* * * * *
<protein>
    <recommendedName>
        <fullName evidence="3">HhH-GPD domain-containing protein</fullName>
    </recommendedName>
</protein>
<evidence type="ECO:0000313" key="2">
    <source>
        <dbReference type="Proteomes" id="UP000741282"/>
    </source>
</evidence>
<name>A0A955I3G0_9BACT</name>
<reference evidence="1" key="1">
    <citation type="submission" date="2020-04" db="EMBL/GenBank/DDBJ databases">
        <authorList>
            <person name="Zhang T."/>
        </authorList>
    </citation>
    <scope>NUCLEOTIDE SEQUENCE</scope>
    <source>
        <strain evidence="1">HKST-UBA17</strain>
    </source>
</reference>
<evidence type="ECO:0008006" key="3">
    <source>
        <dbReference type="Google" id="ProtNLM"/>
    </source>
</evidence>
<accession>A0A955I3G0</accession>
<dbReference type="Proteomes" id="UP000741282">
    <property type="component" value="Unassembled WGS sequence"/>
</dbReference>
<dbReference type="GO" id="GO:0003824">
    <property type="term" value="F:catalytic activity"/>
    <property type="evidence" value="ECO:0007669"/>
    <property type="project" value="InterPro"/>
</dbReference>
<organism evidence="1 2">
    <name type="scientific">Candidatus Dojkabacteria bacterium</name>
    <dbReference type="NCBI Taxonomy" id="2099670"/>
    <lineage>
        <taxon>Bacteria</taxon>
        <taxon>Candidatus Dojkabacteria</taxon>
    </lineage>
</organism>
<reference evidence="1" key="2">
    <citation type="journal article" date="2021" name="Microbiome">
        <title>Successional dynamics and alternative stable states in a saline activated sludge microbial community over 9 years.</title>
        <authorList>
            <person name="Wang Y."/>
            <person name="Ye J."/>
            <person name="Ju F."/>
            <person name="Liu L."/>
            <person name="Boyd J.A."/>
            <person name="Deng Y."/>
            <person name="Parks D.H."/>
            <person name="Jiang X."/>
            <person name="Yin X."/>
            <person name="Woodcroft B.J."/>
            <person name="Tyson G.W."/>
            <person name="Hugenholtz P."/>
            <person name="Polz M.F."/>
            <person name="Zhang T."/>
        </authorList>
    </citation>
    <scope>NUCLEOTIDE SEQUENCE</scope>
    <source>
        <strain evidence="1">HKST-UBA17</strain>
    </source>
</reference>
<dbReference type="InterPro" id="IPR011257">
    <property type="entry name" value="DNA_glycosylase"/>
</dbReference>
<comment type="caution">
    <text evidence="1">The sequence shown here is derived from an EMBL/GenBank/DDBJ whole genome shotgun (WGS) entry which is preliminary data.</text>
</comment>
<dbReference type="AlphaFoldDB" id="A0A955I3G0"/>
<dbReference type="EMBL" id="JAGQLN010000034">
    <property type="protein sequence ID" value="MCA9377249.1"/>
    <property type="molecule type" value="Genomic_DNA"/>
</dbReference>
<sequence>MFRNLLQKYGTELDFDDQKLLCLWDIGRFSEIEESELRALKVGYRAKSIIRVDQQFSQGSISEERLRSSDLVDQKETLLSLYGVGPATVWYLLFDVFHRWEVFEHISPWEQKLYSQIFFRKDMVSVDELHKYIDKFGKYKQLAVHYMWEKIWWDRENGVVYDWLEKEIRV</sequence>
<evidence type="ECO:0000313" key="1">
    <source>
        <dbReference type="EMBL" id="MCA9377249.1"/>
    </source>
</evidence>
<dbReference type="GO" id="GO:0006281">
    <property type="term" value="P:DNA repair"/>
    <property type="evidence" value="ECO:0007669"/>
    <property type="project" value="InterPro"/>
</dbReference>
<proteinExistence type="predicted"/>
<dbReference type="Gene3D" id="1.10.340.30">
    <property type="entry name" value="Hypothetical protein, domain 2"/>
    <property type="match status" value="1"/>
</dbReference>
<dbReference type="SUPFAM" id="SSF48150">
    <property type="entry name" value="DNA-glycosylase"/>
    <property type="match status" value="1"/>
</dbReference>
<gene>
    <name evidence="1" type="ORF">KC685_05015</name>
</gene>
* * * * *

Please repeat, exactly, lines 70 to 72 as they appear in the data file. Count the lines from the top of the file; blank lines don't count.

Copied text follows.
<dbReference type="InterPro" id="IPR011257">
    <property type="entry name" value="DNA_glycosylase"/>
</dbReference>